Notice that he is specifically calling on political leaders and “financial experts” (57) to undertake a “vigorous change”—fundamental transformation, anyone?—in the direction of “balance” and a “more humane social order” which “favours human beings.” In other words, he is not advocating Christian charity, which is, and must be, a private moral decision, since it is through the correct application of his God-given free will that man is to find his path to God. Rather, to state the obvious—let us finally apply the famous “razor” of a truly great Catholic philosopher here, and dispense with sophisticated explanations of the indefensible—Francis is advocating socialism: a political system which obviates the morality of free will, and thus violates the foundations of the Catholic faith on the most profound level.

“But,” defenders will say, “if he wanted socialism, why wouldn’t he just say so?” The reason is simple: he cannot. The Catholic Church has officially condemned socialism, communism, and Marxism by name. Opposition to these three notions is a matter of established Catholic doctrine. Non-Catholics may not understand what this means. Catholics do, or should. No Pope will ever advocate socialism, communism, or Marxism by name. Thus, one must infer meaning from the Pope’s actual arguments, and when this meaning flies in the face of the official rejection of progressivism that every Catholic is doctrinally bound to espouse, one may suppose that the inferred meaning represents the Pope’s true position.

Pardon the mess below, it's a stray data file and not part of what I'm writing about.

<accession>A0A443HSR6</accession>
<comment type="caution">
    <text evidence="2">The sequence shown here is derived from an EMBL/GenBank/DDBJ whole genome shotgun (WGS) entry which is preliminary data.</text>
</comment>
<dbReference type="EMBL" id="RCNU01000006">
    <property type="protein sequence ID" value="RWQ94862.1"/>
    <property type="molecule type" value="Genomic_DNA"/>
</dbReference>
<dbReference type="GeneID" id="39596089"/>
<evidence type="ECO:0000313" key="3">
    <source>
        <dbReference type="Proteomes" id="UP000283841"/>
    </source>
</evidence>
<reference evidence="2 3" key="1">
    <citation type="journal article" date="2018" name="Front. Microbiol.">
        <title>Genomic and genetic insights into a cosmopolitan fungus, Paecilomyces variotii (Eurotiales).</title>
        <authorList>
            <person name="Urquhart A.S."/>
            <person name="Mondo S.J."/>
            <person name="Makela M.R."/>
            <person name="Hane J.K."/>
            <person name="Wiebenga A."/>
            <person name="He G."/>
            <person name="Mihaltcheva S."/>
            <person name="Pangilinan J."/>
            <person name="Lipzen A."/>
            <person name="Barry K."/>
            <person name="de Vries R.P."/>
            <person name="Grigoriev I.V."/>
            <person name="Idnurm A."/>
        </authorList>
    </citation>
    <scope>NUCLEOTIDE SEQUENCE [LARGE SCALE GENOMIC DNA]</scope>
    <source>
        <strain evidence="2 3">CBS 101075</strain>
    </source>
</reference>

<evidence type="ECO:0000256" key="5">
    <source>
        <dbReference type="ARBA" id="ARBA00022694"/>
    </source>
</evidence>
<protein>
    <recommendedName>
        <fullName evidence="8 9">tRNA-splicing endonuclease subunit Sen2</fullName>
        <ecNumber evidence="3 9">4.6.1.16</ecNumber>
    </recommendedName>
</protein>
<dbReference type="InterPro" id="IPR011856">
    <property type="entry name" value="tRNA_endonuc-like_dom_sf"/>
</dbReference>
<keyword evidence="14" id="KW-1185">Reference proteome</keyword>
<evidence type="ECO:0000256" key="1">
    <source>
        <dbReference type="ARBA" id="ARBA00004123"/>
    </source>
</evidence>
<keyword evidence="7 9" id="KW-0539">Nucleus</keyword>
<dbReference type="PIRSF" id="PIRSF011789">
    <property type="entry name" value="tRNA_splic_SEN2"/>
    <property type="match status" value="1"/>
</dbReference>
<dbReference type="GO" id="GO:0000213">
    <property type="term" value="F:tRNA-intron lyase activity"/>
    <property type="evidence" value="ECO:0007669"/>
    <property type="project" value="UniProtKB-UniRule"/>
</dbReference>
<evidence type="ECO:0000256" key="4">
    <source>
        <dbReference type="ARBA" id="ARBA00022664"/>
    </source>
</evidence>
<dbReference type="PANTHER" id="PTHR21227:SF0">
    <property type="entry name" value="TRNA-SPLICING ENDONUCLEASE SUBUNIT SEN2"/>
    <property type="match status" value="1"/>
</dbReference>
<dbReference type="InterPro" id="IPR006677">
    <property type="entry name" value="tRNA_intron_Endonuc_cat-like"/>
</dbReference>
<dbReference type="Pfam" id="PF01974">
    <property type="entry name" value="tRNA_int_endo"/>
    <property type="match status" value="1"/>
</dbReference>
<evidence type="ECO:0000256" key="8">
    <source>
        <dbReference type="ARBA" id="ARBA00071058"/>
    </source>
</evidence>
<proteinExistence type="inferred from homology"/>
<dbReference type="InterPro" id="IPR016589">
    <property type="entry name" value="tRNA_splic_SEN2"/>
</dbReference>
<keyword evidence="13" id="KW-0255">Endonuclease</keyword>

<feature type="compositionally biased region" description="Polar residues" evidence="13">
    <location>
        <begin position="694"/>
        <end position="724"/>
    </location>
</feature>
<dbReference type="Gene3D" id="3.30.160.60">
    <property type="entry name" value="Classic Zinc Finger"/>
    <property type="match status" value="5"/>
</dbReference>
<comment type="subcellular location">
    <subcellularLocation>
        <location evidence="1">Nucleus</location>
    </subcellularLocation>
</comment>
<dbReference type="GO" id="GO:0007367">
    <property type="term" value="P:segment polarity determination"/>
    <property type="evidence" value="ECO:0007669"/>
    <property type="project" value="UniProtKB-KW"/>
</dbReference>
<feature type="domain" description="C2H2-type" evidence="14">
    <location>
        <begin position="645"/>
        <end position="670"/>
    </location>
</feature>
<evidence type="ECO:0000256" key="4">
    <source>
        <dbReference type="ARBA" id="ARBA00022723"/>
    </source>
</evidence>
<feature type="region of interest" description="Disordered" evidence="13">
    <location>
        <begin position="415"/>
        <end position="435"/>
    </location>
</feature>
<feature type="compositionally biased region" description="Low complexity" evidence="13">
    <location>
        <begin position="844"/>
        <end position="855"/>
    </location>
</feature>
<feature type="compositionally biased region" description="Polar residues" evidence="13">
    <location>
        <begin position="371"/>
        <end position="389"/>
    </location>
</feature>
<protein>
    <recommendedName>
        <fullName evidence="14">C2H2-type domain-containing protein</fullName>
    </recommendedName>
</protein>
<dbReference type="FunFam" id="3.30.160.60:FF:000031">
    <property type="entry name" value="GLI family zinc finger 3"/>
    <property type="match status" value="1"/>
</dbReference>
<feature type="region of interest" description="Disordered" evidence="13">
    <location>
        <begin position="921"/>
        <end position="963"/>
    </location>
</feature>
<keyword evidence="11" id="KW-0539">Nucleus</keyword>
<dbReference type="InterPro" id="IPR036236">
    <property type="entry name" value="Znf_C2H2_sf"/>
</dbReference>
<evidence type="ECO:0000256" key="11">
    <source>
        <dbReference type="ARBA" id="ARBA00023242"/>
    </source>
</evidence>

So there it stands. There are pro-North Korean priests. Catholic clergymen have stood shoulder to shoulder with Marxists, socialists, or “progressives” throughout Latin America and Africa for generations. In the U.S., the Catholic bishops firmly and enthusiastically supported ObamaCare, the penultimate step towards completely socialized medicine, until they “discovered”—or, I suspect, until the Catholic laity discovered—that abortion and birth control were part of the deal. Like their leaders in Rome and their brothers throughout the Catholic world, the U.S. bishops support progressivism in principle—the Church has declared healthcare a universal human right, an expressly socialist ploy—but will criticize particular progressive parties or factions when matters of doctrinal import are directly in dispute. In effect, the Church’s war against collectivist tyranny extends only so far as that tyranny encompasses atheism or some other specific affront to Catholic practice. (I have previously defended Rick Santorum, who caught hellfire from fellow Catholics for making this point during his presidential campaign.)

In its socio-economic position, a large proportion of today’s Catholic hierarchy is unofficially progressive, socialist, even Marxist. And please do not cite Pope John Paul II in disputing this judgment. One can no more absolve the Church of its role in fostering global progressive authoritarianism by citing prominent exceptions than one can excuse the U.S. Republican Party by mentioning Ronald Reagan, or the British Tories by naming Margaret Thatcher. That there are freedom-loving rebels within a decaying progressive institution is no counterargument, but only an exception that proves the rule.